Commodities groups are sounding the alarm as a potential railway strike threatens to cripple transportation of vital goods from food and lumber to coal.
Freight railroads and labor unions worked through the weekend to try to avoid a strike that could cost the US economy more than $2 billion a day, though there isn’t much sign of progress ahead of a potential Sept. 17 walkout. A strike would threaten shipments of grains, fertilizer and energy when global food prices are elevated and inflation ripples through economies.
The threat comes as the world increasingly turns to the US for food supplies, with Russia’s war in Ukraine roiling commodity markets and disrupting grain shipments from the Black Sea, one of the world’s breadbaskets. The US coal industry also faces significant impacts since the vast majority of the power-plant fuel is transported by train.
“Coal would stop,” said Ernie Thrasher, chief executive officer of Xcoal Energy & Resources LLC, the biggest US exporter. “No coal is going to move until these guys go back to work.”
A strike could impact all major US railroads, including BNSF, Union Pacific and CSX Transportation. Ten of 12 railroad workers’ unions have struck new labor deals, there are two holdouts — the Brotherhood of Locomotive Engineers and Trainmen and the International Association of Sheet Metal Air, Rail, and Transportation Workers.
President Joe Biden and Cabinet officials were in touch with freight-rail companies and unions on Monday in an effort to avert a strike, according to a White House official. Biden’s personal involvement in the stalled labor talks signifies show how seriously the White House is taking the possibility of a work stoppage.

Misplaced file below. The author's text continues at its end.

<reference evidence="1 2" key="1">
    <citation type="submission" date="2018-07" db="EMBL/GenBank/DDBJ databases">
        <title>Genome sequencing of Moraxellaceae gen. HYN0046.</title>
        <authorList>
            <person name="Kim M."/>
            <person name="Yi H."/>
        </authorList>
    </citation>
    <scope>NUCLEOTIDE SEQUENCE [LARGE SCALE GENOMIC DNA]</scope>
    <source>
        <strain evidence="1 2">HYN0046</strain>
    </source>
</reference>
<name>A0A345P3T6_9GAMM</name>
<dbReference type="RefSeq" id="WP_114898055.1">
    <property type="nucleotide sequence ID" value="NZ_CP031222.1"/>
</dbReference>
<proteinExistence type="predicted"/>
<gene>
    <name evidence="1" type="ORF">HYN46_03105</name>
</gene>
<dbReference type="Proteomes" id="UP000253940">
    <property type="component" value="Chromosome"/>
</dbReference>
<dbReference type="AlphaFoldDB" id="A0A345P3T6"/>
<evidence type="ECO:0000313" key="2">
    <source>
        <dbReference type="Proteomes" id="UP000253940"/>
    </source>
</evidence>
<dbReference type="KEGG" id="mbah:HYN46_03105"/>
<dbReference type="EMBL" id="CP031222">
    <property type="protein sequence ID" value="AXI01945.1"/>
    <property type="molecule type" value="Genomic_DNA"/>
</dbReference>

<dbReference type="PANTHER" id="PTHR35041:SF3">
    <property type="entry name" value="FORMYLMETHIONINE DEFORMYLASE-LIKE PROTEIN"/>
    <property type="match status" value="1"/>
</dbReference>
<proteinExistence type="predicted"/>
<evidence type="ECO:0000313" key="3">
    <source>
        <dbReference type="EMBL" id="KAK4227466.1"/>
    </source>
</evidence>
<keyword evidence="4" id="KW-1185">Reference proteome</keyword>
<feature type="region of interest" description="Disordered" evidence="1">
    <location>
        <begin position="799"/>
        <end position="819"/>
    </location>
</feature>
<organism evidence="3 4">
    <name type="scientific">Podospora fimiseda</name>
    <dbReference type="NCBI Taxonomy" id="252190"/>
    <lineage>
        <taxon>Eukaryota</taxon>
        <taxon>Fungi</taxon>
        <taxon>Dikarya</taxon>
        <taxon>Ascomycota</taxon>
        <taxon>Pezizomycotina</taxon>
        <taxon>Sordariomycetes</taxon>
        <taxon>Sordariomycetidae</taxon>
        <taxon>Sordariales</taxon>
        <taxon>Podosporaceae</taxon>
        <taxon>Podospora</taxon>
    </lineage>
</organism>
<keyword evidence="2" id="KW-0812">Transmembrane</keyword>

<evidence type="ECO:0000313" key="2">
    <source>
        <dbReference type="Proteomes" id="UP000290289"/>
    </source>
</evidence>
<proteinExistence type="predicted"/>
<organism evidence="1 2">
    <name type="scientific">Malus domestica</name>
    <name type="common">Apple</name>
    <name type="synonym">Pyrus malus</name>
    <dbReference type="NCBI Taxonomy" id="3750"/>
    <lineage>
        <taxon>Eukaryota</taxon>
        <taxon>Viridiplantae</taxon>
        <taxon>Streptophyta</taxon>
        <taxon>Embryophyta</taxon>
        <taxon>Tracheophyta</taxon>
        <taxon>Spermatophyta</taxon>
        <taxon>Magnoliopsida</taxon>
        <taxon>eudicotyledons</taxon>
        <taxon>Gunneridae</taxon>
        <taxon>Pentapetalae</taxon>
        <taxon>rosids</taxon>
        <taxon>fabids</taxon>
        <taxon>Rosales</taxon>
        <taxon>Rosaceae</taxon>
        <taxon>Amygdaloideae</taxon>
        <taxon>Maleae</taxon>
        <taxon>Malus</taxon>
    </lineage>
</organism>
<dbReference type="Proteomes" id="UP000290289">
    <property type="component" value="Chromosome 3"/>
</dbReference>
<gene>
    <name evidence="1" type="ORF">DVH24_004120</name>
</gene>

Lumber prices are already reacting to the possible labor threat, soaring to levels not seen in a month due to shipment concerns. Futures contracts rose 9.6% on Monday in Chicago to reach the exchange limit of $559.80 per 1,000 board feet, the highest price since Aug. 18.
Fertilizer shippers are already preparing for the worst.
“Rail networks are complicated, and carriers must make preparations ahead of a potential stoppage to keep certain types of cargo safe and secure,” the Fertilizer Institute’s CEO Corey Rosenbusch said in a Saturday statement. “Fertilizer falls into that category and is being taken off the rails. That is bad news for farmers and food security.”
The looming stoppage comes as US growers are about to apply fall fertilizer, said Jeff Blair, CEO of GreenPoint Ag, an agriculture supply company in the southern US. Rail is a key part of the nation’s agriculture supply chain and moving fertilizer to farmers and crops, he said.
“With the global food shortage due to Russia’s invasion of Ukraine and high inflation, any strike would be brutal for farmers, the industry and the public,” Blair said.
The possible disruption could hit just as American farmers harvest key crops, including a record soybean bounty.
“The potential of service slowdowns or stoppages ahead of the harvest season is incredibly concerning,” American Soybean Association spokeswoman Wendy Brannen said.
A stoppage could also pose broader impacts to energy security, threaten to push up costs and undo progress on solving supply-chain issues that are driving up inflation, according to National Mining Association CEO Rich Nolan.
“A rail strike could create a debilitating logistics chokepoint for the movement of energy and materials resources,” he said in an emailed statement. “The US has abundant mined resources, but they are dependent on reliable, efficient rail service.”
(By Elizabeth Elkin, Jen Skerritt and Will Wade, with assistance from Kim Chipman, Augusta Saraiva, Marvin G. Perez and Dominic Carey)